1. ## Another matrix transformation

Hi.

A transformation $\displaystyle T$ : $\displaystyle R^2 \rightarrow R^2$ is represented by the matrix $\displaystyle A = \left(\begin{array}{cc}4&-5\\6&-9\end{array}\right)$.

There is a line through the origin for which every point is mapped onto itself under $\displaystyle T$.

Find the cartesian equation of this line.

I have already worked out the two eigenvalues for this matrix, 1 and -6.

Forming the equation:

$\displaystyle \left(\begin{array}{cc}4&-5\\6&-9\end{array}\right) \left(\begin{array}{cc}x\\y\end{array}\right) = \lambda \left(\begin{array}{cc}x\\y\end{array}\right)$

Where $\displaystyle \lambda$ are my respective eigenvalues.

The question I have is which on do I use, using 1 I get $\displaystyle 5y = 3x$ and using -6 I get $\displaystyle y = 2x$.

$\displaystyle \lambda = 1$ is associated with point invariant line
So 1 is the value I should use, but what exactly does the above expression mean?

2. Originally Posted by craig
Hi.

A transformation $\displaystyle T$ : $\displaystyle R^2 \rightarrow R^2$ is represented by the matrix $\displaystyle A = \left(\begin{array}{cc}4&-5\\6&-9\end{array}\right)$.

There is a line through the origin for which every point is mapped onto itself under $\displaystyle T$.

Find the cartesian equation of this line.

I have already worked out the two eigenvalues for this matrix, 1 and -6.

Forming the equation:

$\displaystyle \left(\begin{array}{cc}4&4\\4&-2\end{array}\right) \left(\begin{array}{cc}x\\y\end{array}\right) = \lambda \left(\begin{array}{cc}x\\y\end{array}\right)$

Where $\displaystyle \lambda$ are my respective eigenvalues.

The question I have is which on do I use, using 1 I get $\displaystyle 5y = 3x$ and using -6 I get $\displaystyle y = 2x$.

So 1 is the value I should use, but what exactly does the above expression mean?

????
How did $\displaystyle A = \left(\begin{array}{cc}4&-5\\6&-9\end{array}\right)$ mysteriously change into $\displaystyle \left(\begin{array}{cc}4&4\\4&-2\end{array}\right)$?
Is one of those a typo?

Okay, the first has eigenvalues 1 and -6 as you say while the second has eigenvalues 6 and -4 so I assume the second was probably accidently copied from a different problem.

Notice an important difference between this and a similar problem that was posted (perhaps by you?) earlier on this board. Before the problem asked for "invariant lines" which meant, of course, lines that are mapped into themselves. Those turn out to be the lines in the "characteristic directions" or in the directions given by the eigenvectors. But saying that a line is "invariant" doesn't mean that points on that line are mapped into themselves. It means points on that line are mapped into other points on that same line.

Here, you are asked for a line on which "every point is mapped into itself". That is, you are asked for "invariant points" which happen to lie on the line corresponding to eigenvalue 1.

For example, the point (1, 2) is on the line y= 2x. If you apply the matrix to that, $\displaystyle \left(\begin{array}{cc}4&-5\\6&-9\end{array}\right)\left(\begin{array}{c}1 \\ 2\end{array}\right)= \left(begin{array}{c}-6 \\ -12\end{array}\right)$, a different point because each component is multiplied by -6, but on the same line. If we take the point (3, 5), on the line 3y= 5x, and do the same, $\displaystyle \left(\begin{array}{cc}4&-5\\6&-9\end{array}\right)\left(\begin {array}{c}3 \\ 5\end{array}\right)= \left(begin{array}{c}3 \\ 5\end{array}\right)$, exactly the same point: sure, it has been "multiplied" by its eigenvalue, 1!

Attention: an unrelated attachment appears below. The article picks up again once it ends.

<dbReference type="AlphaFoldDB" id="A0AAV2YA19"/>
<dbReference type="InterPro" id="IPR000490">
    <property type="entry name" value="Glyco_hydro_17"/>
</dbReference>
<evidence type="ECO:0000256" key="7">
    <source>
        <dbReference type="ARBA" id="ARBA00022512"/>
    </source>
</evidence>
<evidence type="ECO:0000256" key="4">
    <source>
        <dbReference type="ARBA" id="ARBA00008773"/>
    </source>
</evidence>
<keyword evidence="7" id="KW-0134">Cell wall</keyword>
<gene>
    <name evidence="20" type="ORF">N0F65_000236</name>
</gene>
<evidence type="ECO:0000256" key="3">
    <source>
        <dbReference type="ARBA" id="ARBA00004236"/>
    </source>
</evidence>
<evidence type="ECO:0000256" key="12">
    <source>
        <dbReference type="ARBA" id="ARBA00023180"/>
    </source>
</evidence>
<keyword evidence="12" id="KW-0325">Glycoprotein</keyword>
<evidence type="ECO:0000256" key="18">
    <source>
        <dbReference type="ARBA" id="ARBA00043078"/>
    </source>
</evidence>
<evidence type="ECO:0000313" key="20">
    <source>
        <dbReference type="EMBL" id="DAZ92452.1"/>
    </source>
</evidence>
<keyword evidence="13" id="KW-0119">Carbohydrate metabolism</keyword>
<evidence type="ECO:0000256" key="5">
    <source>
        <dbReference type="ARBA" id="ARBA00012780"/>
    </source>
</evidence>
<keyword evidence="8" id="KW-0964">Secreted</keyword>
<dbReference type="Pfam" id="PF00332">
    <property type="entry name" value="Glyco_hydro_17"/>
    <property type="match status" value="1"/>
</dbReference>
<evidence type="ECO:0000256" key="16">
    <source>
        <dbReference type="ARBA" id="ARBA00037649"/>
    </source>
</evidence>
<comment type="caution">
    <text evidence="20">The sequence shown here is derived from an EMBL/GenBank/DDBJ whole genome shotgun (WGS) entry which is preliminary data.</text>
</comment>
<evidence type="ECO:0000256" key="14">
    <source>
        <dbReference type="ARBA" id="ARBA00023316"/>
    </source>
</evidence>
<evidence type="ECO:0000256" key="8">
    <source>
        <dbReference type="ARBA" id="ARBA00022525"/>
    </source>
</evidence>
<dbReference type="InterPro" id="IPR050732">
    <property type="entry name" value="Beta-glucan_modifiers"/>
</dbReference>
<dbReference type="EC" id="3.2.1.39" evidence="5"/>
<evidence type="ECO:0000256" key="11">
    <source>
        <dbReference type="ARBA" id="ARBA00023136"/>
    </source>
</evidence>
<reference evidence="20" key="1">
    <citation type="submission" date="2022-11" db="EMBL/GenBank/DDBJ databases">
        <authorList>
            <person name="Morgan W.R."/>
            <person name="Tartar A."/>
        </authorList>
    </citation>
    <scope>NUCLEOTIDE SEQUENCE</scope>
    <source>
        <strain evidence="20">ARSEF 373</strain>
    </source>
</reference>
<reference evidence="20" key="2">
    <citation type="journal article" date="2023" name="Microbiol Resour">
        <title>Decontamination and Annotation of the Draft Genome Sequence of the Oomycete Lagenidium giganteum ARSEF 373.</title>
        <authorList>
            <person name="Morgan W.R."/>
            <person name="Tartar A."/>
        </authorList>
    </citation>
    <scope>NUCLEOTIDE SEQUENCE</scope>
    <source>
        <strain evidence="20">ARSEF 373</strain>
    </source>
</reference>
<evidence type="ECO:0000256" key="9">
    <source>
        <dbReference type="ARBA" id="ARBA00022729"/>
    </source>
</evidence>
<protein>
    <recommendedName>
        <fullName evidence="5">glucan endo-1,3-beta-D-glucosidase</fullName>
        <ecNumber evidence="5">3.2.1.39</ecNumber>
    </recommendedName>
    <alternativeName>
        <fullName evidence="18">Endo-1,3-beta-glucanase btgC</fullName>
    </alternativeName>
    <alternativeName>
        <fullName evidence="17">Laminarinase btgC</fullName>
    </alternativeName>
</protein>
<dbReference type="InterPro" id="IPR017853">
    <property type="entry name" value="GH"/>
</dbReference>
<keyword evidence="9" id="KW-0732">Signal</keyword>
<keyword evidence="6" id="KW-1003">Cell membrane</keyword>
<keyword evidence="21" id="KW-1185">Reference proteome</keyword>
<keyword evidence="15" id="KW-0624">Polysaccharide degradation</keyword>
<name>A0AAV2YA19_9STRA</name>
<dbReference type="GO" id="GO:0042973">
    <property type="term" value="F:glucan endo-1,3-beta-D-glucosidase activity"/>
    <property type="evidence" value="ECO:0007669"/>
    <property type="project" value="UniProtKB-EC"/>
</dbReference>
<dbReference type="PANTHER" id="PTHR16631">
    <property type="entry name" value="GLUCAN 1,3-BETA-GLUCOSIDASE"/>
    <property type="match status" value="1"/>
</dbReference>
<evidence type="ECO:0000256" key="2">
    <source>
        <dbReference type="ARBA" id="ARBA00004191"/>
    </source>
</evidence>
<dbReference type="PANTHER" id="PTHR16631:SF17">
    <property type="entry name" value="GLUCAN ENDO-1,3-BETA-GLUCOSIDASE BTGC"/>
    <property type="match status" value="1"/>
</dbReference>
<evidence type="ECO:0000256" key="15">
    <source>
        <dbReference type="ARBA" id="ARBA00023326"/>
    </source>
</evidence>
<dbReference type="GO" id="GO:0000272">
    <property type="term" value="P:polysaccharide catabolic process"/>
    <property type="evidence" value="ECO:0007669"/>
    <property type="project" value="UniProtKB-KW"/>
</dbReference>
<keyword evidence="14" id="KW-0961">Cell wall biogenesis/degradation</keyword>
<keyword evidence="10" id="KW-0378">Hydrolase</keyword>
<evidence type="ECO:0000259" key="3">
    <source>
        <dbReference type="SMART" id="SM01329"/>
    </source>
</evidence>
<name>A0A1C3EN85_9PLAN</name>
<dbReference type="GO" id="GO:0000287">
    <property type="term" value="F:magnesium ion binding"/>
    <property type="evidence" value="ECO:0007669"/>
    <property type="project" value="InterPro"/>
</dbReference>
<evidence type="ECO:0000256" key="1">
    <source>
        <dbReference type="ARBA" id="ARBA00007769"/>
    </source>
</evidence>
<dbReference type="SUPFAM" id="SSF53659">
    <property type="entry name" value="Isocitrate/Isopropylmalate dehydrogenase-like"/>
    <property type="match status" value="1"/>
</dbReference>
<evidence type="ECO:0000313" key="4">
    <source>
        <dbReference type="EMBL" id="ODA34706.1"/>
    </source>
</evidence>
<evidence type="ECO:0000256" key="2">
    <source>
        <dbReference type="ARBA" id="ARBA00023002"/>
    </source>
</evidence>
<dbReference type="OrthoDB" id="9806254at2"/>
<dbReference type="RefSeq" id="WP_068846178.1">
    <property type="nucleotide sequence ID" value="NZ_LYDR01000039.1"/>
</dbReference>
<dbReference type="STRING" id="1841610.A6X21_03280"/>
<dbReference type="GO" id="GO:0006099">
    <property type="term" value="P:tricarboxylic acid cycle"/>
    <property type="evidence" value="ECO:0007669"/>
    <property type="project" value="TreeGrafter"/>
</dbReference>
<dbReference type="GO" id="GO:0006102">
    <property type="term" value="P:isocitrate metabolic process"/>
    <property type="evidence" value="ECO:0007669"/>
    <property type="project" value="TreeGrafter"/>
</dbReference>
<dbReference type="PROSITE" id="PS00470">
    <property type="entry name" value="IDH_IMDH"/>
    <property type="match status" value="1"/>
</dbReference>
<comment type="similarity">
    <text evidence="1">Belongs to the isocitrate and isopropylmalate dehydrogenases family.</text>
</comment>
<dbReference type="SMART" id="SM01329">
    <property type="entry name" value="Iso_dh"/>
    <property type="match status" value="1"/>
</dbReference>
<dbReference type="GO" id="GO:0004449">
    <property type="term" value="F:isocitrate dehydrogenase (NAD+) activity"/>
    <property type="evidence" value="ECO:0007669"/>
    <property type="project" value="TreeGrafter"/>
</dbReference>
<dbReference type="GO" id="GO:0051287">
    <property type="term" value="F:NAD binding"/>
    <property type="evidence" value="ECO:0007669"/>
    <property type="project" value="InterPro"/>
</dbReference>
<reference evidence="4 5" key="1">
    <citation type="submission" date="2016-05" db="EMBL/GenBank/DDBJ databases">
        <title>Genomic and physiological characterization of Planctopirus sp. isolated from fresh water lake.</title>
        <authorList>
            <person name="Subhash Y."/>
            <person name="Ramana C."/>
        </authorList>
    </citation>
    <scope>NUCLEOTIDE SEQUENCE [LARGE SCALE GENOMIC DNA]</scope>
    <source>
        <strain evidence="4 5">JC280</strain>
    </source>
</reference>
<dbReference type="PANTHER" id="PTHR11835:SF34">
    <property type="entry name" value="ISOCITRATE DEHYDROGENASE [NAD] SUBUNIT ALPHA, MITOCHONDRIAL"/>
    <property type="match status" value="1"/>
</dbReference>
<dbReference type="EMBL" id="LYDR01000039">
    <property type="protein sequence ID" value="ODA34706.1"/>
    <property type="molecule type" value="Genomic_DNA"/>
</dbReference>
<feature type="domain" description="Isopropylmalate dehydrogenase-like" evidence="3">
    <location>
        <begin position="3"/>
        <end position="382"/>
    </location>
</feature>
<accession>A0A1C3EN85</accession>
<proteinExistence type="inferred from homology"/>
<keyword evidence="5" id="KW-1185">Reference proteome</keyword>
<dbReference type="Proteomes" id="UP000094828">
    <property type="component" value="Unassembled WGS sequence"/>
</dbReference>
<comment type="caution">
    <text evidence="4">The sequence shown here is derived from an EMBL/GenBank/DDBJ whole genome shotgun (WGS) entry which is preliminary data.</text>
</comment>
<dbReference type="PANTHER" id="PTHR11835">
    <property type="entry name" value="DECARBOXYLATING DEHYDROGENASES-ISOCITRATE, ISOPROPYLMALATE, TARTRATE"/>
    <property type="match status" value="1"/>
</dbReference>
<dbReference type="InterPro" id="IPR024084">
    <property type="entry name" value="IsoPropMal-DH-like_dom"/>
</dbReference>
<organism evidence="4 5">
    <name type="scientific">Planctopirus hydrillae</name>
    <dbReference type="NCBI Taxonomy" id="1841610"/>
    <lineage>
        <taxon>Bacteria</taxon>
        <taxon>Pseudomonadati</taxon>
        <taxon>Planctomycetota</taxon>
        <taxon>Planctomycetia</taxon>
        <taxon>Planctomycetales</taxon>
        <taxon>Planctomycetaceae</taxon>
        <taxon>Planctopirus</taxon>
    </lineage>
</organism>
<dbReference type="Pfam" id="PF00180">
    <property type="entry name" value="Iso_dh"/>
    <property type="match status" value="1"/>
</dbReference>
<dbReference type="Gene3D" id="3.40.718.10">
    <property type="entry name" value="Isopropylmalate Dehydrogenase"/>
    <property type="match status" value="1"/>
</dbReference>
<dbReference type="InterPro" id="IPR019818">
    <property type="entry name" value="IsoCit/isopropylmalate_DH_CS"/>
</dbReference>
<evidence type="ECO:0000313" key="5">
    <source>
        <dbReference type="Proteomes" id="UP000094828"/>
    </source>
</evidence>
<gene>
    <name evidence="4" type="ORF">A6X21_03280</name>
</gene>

Any eigenvector gives an "invariant line" but only eigenvectors corresponding to eigenvalue 1 give "invariant points".

3. Hi thanks for the reply.

Originally Posted by HallsofIvy
Okay, the first has eigenvalues 1 and -6 as you say while the second has eigenvalues 6 and -4 so I assume the second was probably accidently copied from a different problem.
Yes that was my mistake sorry about that.

Originally Posted by HallsofIvy
For example, the point (1, 2) is on the line y= 2x. If you apply the matrix to that, $\displaystyle \left(\begin{array}{cc}4&-5\\6&-9\end{array}\right) \left(\begin{array}{c}1\\2\end{array}\right)= \left(\begin{array}{c}-6\\-12\end{array}\right)$, a different point because each component is multiplied by -6, but on the same line. If we take the point (3, 5), on the line 3y= 5x, and do the same, $\displaystyle \left(\begin{array}{cc}4&-5\\6&-9\end{array}\right)\left(\begin {array}{c}3 \\ 5\end{array}\right)= \left(\begin{array}{c}3 \\ 5\end{array}\right)$, exactly the same point: sure, it has been "multiplied" by its eigenvalue, 1!

Any eigenvector gives an "invariant line" but only eigenvectors corresponding to eigenvalue 1 give "invariant points".
I get what your saying, that's the best anyone's explained it! So if you want invariant points you must have an eigenvalue of 1?

Also, the example you gave above is wrong :P, it should be:

$\displaystyle \left(\begin{array}{cc}4&-5\\6&-9\end{array}\right)\left(\begin {array}{c}5 \\3\end{array}\right)= \left(\begin{array}{c}5\\3\end{array}\right)$

As

$\displaystyle \left(\begin{array}{cc}4&-5\\6&-9\end{array}\right)\left(\begin {array}{c}3 \\ 5\end{array}\right)= \left(\begin{array}{c}-13 \\ -27\end{array}\right)$

Thanks again for the help, really appreciate it

4. Oh and you have a couple of Latex errors, instead of:

Originally Posted by HallsofIvy
\left(begin{array}{c}3 \\
It should be:

\left(\begin{array}{c}3 \\